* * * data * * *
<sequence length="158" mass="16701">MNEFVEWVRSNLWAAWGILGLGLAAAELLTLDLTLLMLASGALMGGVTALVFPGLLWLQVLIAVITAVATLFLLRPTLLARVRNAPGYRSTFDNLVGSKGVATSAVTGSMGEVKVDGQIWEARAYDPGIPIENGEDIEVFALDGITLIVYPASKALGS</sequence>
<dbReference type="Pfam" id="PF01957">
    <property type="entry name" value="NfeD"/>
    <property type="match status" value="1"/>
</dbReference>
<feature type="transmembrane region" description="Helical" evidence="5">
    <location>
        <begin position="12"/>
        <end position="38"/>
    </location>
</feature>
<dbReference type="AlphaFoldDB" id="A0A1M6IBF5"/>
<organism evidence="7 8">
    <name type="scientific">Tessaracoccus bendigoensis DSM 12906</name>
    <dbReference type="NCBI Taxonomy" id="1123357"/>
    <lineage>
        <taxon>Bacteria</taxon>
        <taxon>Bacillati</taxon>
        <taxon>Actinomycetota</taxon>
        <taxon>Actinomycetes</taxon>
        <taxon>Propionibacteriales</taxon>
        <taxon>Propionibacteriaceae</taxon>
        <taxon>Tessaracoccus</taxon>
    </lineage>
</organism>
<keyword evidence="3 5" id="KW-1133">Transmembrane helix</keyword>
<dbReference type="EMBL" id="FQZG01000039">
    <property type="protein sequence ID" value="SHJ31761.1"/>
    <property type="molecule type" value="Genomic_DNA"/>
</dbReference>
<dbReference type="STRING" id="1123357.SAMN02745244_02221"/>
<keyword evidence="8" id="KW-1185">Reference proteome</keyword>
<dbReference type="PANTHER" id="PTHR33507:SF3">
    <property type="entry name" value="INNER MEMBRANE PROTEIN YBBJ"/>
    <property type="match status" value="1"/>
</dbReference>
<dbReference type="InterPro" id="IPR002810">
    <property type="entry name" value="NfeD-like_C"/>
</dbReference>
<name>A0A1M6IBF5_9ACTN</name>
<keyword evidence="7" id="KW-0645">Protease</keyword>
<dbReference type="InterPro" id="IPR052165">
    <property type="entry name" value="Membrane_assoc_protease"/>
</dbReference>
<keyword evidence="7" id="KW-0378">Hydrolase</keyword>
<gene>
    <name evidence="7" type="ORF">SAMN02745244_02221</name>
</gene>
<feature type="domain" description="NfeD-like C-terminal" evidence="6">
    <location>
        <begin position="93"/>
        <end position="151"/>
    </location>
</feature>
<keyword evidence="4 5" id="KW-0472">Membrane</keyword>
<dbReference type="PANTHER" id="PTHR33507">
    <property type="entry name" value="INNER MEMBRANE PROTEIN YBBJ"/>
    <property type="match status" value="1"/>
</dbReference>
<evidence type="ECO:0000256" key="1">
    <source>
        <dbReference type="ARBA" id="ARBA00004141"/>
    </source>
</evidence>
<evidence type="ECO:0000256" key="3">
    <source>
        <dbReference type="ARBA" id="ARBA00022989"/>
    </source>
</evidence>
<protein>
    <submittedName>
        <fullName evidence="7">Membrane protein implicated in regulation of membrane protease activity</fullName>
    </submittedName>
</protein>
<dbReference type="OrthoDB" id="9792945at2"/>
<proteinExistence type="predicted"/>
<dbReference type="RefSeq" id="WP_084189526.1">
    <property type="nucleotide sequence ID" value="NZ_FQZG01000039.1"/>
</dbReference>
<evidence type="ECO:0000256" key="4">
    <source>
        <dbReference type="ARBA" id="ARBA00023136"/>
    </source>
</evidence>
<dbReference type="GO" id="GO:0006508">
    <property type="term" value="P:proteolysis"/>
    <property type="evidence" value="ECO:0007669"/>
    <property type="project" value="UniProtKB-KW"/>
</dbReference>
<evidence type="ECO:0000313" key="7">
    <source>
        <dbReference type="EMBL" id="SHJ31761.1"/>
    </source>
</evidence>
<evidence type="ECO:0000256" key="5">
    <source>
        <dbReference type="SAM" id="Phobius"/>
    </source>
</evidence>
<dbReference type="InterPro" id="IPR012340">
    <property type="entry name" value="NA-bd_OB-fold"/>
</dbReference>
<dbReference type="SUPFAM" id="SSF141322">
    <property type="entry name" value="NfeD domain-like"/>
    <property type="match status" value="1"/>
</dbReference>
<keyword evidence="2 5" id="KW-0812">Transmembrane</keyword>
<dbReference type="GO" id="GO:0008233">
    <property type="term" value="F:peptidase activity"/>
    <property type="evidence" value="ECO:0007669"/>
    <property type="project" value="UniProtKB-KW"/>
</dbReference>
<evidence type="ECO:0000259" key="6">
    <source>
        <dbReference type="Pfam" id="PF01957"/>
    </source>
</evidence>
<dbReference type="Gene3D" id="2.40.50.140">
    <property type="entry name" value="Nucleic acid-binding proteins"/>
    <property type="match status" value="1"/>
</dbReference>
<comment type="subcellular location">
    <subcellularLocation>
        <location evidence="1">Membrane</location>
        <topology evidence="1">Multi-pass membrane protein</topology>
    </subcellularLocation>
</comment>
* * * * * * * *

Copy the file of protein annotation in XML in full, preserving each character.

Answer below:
<sequence length="158" mass="16701">MNEFVEWVRSNLWAAWGILGLGLAAAELLTLDLTLLMLASGALMGGVTALVFPGLLWLQVLIAVITAVATLFLLRPTLLARVRNAPGYRSTFDNLVGSKGVATSAVTGSMGEVKVDGQIWEARAYDPGIPIENGEDIEVFALDGITLIVYPASKALGS</sequence>
<dbReference type="Pfam" id="PF01957">
    <property type="entry name" value="NfeD"/>
    <property type="match status" value="1"/>
</dbReference>
<feature type="transmembrane region" description="Helical" evidence="5">
    <location>
        <begin position="12"/>
        <end position="38"/>
    </location>
</feature>
<dbReference type="AlphaFoldDB" id="A0A1M6IBF5"/>
<organism evidence="7 8">
    <name type="scientific">Tessaracoccus bendigoensis DSM 12906</name>
    <dbReference type="NCBI Taxonomy" id="1123357"/>
    <lineage>
        <taxon>Bacteria</taxon>
        <taxon>Bacillati</taxon>
        <taxon>Actinomycetota</taxon>
        <taxon>Actinomycetes</taxon>
        <taxon>Propionibacteriales</taxon>
        <taxon>Propionibacteriaceae</taxon>
        <taxon>Tessaracoccus</taxon>
    </lineage>
</organism>
<keyword evidence="3 5" id="KW-1133">Transmembrane helix</keyword>
<dbReference type="EMBL" id="FQZG01000039">
    <property type="protein sequence ID" value="SHJ31761.1"/>
    <property type="molecule type" value="Genomic_DNA"/>
</dbReference>
<dbReference type="STRING" id="1123357.SAMN02745244_02221"/>
<keyword evidence="8" id="KW-1185">Reference proteome</keyword>
<dbReference type="PANTHER" id="PTHR33507:SF3">
    <property type="entry name" value="INNER MEMBRANE PROTEIN YBBJ"/>
    <property type="match status" value="1"/>
</dbReference>
<dbReference type="InterPro" id="IPR002810">
    <property type="entry name" value="NfeD-like_C"/>
</dbReference>
<name>A0A1M6IBF5_9ACTN</name>
<keyword evidence="7" id="KW-0645">Protease</keyword>
<dbReference type="InterPro" id="IPR052165">
    <property type="entry name" value="Membrane_assoc_protease"/>
</dbReference>
<keyword evidence="7" id="KW-0378">Hydrolase</keyword>
<gene>
    <name evidence="7" type="ORF">SAMN02745244_02221</name>
</gene>
<feature type="domain" description="NfeD-like C-terminal" evidence="6">
    <location>
        <begin position="93"/>
        <end position="151"/>
    </location>
</feature>
<keyword evidence="4 5" id="KW-0472">Membrane</keyword>
<dbReference type="PANTHER" id="PTHR33507">
    <property type="entry name" value="INNER MEMBRANE PROTEIN YBBJ"/>
    <property type="match status" value="1"/>
</dbReference>
<evidence type="ECO:0000256" key="1">
    <source>
        <dbReference type="ARBA" id="ARBA00004141"/>
    </source>
</evidence>
<evidence type="ECO:0000256" key="3">
    <source>
        <dbReference type="ARBA" id="ARBA00022989"/>
    </source>
</evidence>
<protein>
    <submittedName>
        <fullName evidence="7">Membrane protein implicated in regulation of membrane protease activity</fullName>
    </submittedName>
</protein>
<dbReference type="OrthoDB" id="9792945at2"/>
<proteinExistence type="predicted"/>
<dbReference type="RefSeq" id="WP_084189526.1">
    <property type="nucleotide sequence ID" value="NZ_FQZG01000039.1"/>
</dbReference>
<evidence type="ECO:0000256" key="4">
    <source>
        <dbReference type="ARBA" id="ARBA00023136"/>
    </source>
</evidence>
<dbReference type="GO" id="GO:0006508">
    <property type="term" value="P:proteolysis"/>
    <property type="evidence" value="ECO:0007669"/>
    <property type="project" value="UniProtKB-KW"/>
</dbReference>
<evidence type="ECO:0000313" key="7">
    <source>
        <dbReference type="EMBL" id="SHJ31761.1"/>
    </source>
</evidence>
<evidence type="ECO:0000256" key="5">
    <source>
        <dbReference type="SAM" id="Phobius"/>
    </source>
</evidence>
<dbReference type="InterPro" id="IPR012340">
    <property type="entry name" value="NA-bd_OB-fold"/>
</dbReference>
<dbReference type="SUPFAM" id="SSF141322">
    <property type="entry name" value="NfeD domain-like"/>
    <property type="match status" value="1"/>
</dbReference>
<keyword evidence="2 5" id="KW-0812">Transmembrane</keyword>
<dbReference type="GO" id="GO:0008233">
    <property type="term" value="F:peptidase activity"/>
    <property type="evidence" value="ECO:0007669"/>
    <property type="project" value="UniProtKB-KW"/>
</dbReference>
<evidence type="ECO:0000259" key="6">
    <source>
        <dbReference type="Pfam" id="PF01957"/>
    </source>
</evidence>
<dbReference type="Gene3D" id="2.40.50.140">
    <property type="entry name" value="Nucleic acid-binding proteins"/>
    <property type="match status" value="1"/>
</dbReference>
<comment type="subcellular location">
    <subcellularLocation>
        <location evidence="1">Membrane</location>
        <topology evidence="1">Multi-pass membrane protein</topology>
    </subcellularLocation>
</comment>